In a second preferred embodiment, the antenna comprises a reflector antenna having a plurality of group radiators wherein the group radiators are arranged in a line next to each other.
A particular advantageous variation of the second embodiment, consists in that the overall arrangement is formed by a plurality of individual antenna each having approximate rotation symmetrical radiation diagrams and the individual radiators when arranged next to one another in a horizontal line allows precise alignment of the overall antenna by means of adjustable phase shift devices in the supply lines to the individual radiators. Due to the fact that they are mounted along a horizontal line, for example on a strip foundation or on the flat roof of a building, the expensive support construction which is required for conventional antenna which must be obliquely position, is superfluous. Also, the various components of the antenna arrangement of the invention are easily accessible for repair and maintenance as well as assembly and disassembly.
If the antenna of the invention is to be designed to be steerable for example because it must be selectively aligned to various geostationary satellites, it is advantageous to align the axis in such manner that the main beam direction of the antenna of a ground station is steered along the geostationary orbit of the satellite, thus, in the hour angle plane. Due to the considerable beam width in the declination plane, the antenna generally does not need to be moved in the declination plane. This also applies to those antenna which require automatic tracking in that tracking can occur only in the hour angle direction and need not be adjusted for differences in declination.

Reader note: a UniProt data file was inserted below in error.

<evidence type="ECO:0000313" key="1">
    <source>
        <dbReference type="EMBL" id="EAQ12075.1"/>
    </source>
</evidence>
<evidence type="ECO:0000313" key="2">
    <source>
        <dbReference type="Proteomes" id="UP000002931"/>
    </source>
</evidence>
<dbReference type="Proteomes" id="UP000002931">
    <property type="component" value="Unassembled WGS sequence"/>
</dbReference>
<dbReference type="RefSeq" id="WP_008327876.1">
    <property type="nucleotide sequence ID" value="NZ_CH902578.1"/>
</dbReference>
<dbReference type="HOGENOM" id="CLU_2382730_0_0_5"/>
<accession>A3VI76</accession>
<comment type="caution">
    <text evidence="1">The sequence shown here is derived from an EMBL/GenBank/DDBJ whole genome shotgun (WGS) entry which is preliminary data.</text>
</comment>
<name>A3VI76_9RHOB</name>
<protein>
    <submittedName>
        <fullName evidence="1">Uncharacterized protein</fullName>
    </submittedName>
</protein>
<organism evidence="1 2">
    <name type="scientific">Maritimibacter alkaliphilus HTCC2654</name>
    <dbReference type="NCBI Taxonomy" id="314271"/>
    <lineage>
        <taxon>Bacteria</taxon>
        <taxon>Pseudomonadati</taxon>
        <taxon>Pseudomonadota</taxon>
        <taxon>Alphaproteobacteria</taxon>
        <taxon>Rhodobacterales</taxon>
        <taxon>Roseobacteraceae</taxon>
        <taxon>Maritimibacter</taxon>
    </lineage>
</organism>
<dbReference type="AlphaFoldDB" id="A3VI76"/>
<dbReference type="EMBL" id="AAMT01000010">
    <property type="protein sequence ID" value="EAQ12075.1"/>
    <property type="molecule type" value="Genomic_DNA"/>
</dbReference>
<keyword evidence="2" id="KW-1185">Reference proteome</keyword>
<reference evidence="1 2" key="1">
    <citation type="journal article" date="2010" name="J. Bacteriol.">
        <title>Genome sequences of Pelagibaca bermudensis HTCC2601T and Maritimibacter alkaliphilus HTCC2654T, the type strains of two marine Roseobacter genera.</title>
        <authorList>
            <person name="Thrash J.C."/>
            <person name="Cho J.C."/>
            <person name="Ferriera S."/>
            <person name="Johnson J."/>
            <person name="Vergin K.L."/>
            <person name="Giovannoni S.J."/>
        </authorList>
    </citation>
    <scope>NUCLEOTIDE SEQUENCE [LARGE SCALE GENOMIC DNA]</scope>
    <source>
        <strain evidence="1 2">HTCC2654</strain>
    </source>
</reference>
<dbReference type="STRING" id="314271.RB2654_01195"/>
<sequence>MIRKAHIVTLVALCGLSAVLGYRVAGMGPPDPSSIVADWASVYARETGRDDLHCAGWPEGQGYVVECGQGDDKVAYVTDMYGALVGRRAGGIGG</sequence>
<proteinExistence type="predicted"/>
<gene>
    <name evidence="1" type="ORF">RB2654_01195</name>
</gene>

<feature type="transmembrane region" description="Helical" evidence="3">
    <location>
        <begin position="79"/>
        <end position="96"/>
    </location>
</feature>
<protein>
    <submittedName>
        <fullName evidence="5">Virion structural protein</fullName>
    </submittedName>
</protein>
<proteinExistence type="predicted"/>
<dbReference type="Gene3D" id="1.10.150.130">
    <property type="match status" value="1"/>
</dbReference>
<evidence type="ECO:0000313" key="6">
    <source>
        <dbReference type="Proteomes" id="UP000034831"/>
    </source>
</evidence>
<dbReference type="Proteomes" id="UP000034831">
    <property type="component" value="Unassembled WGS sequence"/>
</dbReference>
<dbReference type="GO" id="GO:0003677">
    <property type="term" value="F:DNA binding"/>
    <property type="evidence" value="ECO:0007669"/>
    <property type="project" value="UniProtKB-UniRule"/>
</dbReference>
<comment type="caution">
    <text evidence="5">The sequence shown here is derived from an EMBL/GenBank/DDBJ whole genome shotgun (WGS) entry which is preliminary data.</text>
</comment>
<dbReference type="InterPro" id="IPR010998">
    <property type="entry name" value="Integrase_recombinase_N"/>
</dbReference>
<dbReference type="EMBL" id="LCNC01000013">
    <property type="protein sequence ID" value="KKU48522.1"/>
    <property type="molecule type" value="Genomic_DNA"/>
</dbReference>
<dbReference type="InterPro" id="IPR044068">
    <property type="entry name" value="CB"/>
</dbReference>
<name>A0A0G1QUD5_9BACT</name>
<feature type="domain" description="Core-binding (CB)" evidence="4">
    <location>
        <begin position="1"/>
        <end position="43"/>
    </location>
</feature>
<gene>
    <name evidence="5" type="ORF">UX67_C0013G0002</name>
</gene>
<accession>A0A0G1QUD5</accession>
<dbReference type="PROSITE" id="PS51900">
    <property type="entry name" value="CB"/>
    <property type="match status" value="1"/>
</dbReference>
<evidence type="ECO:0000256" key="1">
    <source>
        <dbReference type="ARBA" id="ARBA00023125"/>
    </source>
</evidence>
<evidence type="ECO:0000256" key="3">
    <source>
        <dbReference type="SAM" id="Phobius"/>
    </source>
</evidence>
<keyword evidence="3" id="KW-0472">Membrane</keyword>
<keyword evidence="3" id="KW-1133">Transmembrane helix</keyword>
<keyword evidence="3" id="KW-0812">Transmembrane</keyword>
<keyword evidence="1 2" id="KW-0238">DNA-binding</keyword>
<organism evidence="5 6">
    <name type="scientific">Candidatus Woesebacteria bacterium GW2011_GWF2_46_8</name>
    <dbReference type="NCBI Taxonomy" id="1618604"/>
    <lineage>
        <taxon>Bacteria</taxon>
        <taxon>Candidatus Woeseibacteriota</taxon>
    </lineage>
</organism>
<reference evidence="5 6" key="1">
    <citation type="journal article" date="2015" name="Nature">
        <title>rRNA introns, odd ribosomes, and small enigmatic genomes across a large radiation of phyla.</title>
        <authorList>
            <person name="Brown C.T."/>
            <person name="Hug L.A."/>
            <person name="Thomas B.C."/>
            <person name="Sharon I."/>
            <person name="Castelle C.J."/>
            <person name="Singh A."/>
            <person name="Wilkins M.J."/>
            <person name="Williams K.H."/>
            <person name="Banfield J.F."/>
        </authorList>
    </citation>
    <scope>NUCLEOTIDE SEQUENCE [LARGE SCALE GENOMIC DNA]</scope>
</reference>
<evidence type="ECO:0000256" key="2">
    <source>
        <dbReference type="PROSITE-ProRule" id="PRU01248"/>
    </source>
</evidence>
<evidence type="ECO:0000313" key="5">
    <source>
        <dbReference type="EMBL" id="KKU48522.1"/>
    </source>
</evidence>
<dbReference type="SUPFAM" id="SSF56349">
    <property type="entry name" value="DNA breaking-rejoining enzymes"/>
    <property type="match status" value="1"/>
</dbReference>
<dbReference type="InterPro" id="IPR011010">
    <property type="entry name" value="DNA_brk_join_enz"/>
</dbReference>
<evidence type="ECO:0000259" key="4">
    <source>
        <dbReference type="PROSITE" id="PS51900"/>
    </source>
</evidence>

With a reflector antenna having a central radiator, the mobility of the antenna can be accomplished either by mechanical movement of the overall antenna or by mechanical movement of its primary radiator. When the antenna is constructed with group radiators, in addition to a mechanical movement of the overall antenna, an electrically controlled beam pivoting of the main antenna lobe is also possible.
Other objects, features and advantages of the invention will be readily apparent from the following description of certain preferred embodiments thereof taken in conjunction with the accompanying drawings although variations and modifications may be effected without departing from the spirit and scope of the novel concepts of the disclosure and in which: